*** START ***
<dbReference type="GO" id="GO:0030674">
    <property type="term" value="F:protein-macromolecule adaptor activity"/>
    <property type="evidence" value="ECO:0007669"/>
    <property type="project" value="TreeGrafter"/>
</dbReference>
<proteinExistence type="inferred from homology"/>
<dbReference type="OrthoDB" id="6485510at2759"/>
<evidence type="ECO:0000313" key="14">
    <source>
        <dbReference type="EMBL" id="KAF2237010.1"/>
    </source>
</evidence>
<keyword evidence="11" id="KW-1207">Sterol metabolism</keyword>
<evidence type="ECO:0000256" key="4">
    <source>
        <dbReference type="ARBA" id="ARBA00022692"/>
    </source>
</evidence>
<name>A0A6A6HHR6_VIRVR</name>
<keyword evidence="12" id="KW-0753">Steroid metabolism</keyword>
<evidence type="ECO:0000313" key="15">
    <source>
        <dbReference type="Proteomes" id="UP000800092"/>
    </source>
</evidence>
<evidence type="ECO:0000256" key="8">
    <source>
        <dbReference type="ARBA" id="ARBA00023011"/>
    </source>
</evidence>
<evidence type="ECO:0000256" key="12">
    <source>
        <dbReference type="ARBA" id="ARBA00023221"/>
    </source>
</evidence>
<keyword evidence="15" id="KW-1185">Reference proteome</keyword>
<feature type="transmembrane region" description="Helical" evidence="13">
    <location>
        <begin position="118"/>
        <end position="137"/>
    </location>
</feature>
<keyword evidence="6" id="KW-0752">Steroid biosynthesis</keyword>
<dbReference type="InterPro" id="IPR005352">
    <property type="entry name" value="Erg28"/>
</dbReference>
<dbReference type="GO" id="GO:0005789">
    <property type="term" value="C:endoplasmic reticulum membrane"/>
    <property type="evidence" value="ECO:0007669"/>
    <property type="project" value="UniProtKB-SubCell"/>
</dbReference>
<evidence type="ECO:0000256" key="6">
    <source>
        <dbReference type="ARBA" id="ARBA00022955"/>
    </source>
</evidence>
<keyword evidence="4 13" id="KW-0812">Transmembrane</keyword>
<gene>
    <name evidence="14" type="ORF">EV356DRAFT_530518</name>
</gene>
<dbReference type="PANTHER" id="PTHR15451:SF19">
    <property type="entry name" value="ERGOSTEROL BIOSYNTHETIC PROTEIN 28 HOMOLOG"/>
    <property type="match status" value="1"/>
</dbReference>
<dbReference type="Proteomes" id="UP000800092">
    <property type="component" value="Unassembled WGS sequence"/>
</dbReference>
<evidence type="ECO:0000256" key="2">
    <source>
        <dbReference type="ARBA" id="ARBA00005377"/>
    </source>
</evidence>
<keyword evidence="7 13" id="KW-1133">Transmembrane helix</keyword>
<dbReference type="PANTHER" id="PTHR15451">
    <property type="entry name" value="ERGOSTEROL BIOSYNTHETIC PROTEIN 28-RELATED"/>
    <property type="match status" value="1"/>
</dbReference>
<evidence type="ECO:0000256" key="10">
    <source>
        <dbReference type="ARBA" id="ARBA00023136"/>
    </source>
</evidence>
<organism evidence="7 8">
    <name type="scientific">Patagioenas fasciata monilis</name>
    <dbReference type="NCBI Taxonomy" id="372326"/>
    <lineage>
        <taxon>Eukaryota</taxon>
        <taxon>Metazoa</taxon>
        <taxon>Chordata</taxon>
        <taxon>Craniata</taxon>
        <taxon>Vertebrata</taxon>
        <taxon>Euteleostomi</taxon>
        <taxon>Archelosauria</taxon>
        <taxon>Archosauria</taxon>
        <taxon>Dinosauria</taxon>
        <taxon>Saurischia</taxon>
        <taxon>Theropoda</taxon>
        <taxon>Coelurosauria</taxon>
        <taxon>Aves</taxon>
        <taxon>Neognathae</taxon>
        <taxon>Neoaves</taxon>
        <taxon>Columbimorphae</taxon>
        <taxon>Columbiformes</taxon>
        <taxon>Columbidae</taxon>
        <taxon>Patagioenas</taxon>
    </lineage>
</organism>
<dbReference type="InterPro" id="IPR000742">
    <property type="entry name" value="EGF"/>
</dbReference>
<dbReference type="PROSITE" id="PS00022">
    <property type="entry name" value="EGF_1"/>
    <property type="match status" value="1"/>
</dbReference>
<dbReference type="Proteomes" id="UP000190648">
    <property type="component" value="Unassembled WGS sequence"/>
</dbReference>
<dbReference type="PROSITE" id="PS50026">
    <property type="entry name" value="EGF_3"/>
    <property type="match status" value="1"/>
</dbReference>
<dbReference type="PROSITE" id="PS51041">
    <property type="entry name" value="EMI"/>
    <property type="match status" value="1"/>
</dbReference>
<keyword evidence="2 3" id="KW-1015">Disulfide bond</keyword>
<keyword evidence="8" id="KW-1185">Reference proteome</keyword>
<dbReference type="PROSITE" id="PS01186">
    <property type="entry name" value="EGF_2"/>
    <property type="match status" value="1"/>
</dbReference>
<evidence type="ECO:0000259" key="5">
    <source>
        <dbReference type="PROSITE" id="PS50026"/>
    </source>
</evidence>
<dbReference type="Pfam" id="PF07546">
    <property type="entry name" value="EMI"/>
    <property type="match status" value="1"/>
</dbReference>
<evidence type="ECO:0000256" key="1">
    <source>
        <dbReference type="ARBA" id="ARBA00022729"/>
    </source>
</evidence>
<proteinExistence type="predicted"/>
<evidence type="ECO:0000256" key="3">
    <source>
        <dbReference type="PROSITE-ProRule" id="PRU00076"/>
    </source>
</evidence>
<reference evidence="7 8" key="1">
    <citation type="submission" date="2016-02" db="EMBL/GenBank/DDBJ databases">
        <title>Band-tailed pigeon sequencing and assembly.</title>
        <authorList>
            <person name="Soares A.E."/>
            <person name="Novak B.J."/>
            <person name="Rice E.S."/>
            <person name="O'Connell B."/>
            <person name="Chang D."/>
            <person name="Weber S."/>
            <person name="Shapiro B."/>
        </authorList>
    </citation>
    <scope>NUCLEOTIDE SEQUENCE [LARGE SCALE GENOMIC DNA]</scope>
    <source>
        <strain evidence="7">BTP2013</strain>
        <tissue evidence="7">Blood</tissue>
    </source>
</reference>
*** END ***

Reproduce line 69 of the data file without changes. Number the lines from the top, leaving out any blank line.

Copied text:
    <source>